Montpelier >> Hours before the curtains closed on the 2016 legislative session, key House and Senate lawmakers agreed to continue conversing about pot.
Rep. Maxine Grad, D-Moretown, and Sen. Dick Sears, D-Bennington, jointly wrote a letter stating that the question of marijuana legalization will be a central focus of a panel that convenes periodically when the Legislature isn't in session.
The Joint Legislative Justice Oversight Committee plans to hold six hearings on regulation and legalization of marijuana through the summer and fall.
The letter, requesting authorization for the hearings from Senate President Pro Tem John Campbell and House Speaker Shap Smith, says the hearings will be focused on developing a "comprehensive approach to marijuana."
"These issues are clearly important to Vermonters, and we would like to continue the conversation in hopes of developing a modern approach to marijuana policy that reflects the values, culture and scale of Vermont," the lawmakers wrote.
The committee will consider youth education and prevention, possession for adults age 21 or older, and a regulatory system.
The letter is an anticlimactic ending for an issue that took up months of committee time in both legislative chambers during the 2016 session.
The Senate approved a bill to legalize and regulate recreational marijuana in February, but the issue got a tepid response in the House. That bill, S.241, atrophied as it worked through House committees, eventually stalling out in Appropriations.
But, at the Senate's prodding, the House held a floor vote on the issue early last week. Representatives solidly defeated the Senate proposal to create a regulatory system by 2018, as well as a different model that would have legalized licensed growth of two plants at home. Instead the House opted for a stripped-down bill that included enhanced education efforts and an advisory commission. Ultimately, even that legislation failed.
While the end of the legislative biennium marks the end of the line for S.241, the letter from the two legislators indicates the conversation will continue going forward.
Bennington Police Chief Paul Doucette, who also heads the Vermont Association of Chiefs of Police, hailed the lack of pot legislation this year.
"Quite honestly, I was pleased with where things ended up," Doucette said Tuesday. The failure of efforts to further decriminalize marijuana and to legalize and regulate it "is a victory for the state of Vermont, not just for law enforcement," he said.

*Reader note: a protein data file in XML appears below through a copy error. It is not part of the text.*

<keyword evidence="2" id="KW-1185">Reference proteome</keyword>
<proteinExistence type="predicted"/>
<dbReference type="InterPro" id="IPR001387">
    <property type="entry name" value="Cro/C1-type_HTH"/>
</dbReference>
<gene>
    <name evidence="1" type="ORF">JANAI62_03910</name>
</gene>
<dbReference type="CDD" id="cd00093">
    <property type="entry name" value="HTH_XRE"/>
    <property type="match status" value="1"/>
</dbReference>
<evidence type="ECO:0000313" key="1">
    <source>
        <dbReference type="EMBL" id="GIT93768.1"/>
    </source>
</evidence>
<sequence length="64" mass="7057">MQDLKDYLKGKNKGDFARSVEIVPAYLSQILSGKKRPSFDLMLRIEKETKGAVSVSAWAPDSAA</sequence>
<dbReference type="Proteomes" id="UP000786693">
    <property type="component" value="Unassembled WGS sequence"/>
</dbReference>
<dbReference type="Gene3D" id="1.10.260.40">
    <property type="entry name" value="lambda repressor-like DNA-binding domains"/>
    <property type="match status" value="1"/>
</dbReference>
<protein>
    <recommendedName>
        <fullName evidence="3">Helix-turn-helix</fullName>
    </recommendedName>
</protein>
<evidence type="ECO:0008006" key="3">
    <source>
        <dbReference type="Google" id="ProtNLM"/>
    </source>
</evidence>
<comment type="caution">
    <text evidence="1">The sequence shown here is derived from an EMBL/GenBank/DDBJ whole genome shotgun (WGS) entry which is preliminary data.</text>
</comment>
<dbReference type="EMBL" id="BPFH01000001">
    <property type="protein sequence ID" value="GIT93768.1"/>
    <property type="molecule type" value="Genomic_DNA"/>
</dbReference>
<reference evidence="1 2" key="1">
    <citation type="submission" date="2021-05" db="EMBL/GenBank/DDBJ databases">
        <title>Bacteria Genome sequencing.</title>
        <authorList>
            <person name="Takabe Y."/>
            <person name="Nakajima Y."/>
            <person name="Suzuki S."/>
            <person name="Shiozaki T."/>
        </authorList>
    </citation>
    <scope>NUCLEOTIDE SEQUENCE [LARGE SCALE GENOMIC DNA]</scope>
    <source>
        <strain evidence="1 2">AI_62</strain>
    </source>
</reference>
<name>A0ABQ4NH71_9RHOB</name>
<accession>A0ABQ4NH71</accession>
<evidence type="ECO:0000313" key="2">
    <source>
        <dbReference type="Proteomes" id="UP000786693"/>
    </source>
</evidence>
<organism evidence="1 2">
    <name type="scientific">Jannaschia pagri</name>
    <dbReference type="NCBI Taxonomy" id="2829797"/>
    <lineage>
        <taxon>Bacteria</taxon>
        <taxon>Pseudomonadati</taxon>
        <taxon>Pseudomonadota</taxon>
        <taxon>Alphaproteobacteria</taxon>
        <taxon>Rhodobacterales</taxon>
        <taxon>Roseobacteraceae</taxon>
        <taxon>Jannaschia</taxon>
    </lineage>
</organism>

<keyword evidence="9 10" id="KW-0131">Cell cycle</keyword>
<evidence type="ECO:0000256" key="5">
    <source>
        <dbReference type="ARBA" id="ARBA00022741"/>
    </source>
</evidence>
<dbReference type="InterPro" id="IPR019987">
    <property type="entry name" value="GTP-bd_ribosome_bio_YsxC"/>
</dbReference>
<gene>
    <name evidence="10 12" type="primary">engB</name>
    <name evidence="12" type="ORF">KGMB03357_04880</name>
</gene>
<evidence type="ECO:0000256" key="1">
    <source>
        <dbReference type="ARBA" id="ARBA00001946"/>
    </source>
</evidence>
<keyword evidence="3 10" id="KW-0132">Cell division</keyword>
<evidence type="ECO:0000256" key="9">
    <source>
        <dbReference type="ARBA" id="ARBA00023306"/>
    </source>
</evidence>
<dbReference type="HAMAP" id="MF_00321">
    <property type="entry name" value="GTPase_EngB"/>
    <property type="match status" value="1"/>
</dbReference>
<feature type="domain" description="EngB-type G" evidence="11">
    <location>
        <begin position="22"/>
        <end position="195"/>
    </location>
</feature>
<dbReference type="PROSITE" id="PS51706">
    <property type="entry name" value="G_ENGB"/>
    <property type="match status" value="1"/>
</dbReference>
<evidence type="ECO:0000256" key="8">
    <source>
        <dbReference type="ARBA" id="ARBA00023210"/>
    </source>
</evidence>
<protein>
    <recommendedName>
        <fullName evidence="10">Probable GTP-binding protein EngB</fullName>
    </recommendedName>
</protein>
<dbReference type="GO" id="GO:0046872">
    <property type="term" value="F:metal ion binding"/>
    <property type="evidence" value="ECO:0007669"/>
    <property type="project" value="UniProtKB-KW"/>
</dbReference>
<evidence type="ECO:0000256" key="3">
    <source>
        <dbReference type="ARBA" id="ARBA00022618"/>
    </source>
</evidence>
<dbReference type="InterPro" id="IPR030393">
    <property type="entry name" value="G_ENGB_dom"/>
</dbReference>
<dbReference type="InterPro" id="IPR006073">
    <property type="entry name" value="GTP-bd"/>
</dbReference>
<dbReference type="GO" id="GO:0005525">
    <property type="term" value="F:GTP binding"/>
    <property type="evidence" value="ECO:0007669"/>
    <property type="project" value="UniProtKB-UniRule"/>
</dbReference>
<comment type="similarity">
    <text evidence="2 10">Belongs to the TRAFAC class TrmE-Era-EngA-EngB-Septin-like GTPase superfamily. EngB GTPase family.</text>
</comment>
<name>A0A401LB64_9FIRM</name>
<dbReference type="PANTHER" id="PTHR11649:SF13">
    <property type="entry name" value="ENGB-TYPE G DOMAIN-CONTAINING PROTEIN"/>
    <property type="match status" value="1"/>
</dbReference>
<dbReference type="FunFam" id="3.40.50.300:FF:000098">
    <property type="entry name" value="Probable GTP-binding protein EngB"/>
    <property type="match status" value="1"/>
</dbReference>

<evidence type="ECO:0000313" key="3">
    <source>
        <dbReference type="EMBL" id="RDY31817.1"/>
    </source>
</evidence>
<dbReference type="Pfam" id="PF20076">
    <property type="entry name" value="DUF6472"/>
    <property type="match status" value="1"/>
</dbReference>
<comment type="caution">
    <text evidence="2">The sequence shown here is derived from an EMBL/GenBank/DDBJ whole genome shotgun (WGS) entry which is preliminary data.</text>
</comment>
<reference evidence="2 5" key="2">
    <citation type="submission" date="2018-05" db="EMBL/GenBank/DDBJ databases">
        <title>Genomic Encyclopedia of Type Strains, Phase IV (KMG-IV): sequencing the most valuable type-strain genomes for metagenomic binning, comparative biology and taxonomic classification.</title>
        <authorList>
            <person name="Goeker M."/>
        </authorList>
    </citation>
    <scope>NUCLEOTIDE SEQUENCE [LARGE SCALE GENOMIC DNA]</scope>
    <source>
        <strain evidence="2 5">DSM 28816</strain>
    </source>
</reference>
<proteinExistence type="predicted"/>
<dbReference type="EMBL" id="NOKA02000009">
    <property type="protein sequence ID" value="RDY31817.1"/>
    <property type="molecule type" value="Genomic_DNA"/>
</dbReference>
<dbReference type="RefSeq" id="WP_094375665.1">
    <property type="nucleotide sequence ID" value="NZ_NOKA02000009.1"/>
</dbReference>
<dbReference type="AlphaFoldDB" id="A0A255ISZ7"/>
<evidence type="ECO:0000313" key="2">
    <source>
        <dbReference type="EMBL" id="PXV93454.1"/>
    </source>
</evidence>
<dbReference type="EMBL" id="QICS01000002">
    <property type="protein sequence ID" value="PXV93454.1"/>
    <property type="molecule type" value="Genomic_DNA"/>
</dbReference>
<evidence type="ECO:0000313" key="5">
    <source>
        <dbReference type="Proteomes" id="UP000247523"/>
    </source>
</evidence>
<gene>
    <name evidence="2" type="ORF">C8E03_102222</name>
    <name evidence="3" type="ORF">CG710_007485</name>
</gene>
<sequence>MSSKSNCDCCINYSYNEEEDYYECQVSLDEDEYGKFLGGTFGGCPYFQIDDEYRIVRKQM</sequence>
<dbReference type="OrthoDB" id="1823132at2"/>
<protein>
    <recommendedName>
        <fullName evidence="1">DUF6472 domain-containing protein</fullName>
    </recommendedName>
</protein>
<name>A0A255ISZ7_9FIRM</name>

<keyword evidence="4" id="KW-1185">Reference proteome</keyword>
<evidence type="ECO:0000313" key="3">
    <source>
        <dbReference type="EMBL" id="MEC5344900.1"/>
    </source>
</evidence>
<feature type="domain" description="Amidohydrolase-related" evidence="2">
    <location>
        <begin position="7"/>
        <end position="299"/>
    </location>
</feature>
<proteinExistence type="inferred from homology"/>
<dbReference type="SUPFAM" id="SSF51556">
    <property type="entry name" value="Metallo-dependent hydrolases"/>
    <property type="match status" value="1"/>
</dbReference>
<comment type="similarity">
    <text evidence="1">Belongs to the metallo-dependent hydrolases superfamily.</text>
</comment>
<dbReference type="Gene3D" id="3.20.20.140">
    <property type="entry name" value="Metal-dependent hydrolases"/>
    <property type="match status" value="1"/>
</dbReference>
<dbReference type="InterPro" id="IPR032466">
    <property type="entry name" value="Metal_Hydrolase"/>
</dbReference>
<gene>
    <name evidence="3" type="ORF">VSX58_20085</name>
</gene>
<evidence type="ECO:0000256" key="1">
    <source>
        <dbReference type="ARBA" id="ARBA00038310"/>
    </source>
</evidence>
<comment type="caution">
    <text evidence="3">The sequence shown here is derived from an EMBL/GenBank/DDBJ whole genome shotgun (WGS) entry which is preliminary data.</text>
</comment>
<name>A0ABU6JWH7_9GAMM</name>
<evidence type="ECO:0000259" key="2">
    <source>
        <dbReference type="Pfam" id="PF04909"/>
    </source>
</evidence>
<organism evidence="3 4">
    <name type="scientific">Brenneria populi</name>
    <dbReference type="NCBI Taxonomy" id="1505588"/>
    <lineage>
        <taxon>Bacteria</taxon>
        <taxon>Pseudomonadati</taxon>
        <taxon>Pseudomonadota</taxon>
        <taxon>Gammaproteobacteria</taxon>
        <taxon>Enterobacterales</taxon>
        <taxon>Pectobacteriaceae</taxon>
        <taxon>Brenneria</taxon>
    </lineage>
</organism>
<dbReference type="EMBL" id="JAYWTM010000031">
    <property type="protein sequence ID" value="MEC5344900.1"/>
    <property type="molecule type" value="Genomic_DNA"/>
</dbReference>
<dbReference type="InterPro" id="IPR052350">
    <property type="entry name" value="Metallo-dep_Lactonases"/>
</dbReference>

Doucette testified in front of lawmakers many times during the session against legalization. The Vermont Association of Chiefs of Police "adamantly" opposes legalizing pot — a position shared by several other law enforcement agencies, many of which cited public safety concerns, particularly around impaired driving.
Doucette said he sees other problems in Vermont as more pressing than the question of legalizing marijuana. Pushing to loosen restrictions on pot while in the middle of an opiate addiction crisis is an awkward juxtaposition, he said.
"I think that we need to really focus on some of the issues that law enforcement faces, some of the issues that the state faces," Doucette said.
Matt Simon, of the Marijuana Policy Project, said he is not too disappointed by the House's defeat of the Senate legalization proposal.
"I'm not one to cry over spilled legislation," Simon said.
The advocacy group did have a victory in the adoption of policies that expand access to medical marijuana, he said. The Legislature added people with chronic pain to the list of those eligible to get marijuana through the medical dispensaries.
"I think the most productive thing that could happen is for Sen. Sears, Rep. Grad and others to get together and try to find common ground and go through the bill point by point," Simon said.
Simon said his group will continue to be engaged in the conversation going forward. He'll also be creating a voting guide ahead of the election to help inform Vermonters about where candidates stand on the issues.
Debby Haskins, of the volunteer advocacy group Smart Approaches to Marijuana, or SAM-VT, hopes that as lawmakers continue to discuss marijuana policy, they will bring in scientific research and draw on expertise.
The debate during the legislative session focused on two models for changing marijuana policy — a regulated market and homegrown marijuana. But, Haskins said, "there's other options available to us."
SAM-VT sees the biggest failing in Vermont's current system as a lack of resources dedicated to educating the public and young Vermonters on the risks of using marijuana and to preventing use.
Haskins urged legislators to take their time as they review marijuana policy.
"This is a very complex issue," Haskins said Tuesday. "It's not 'legalize or not legalize.'"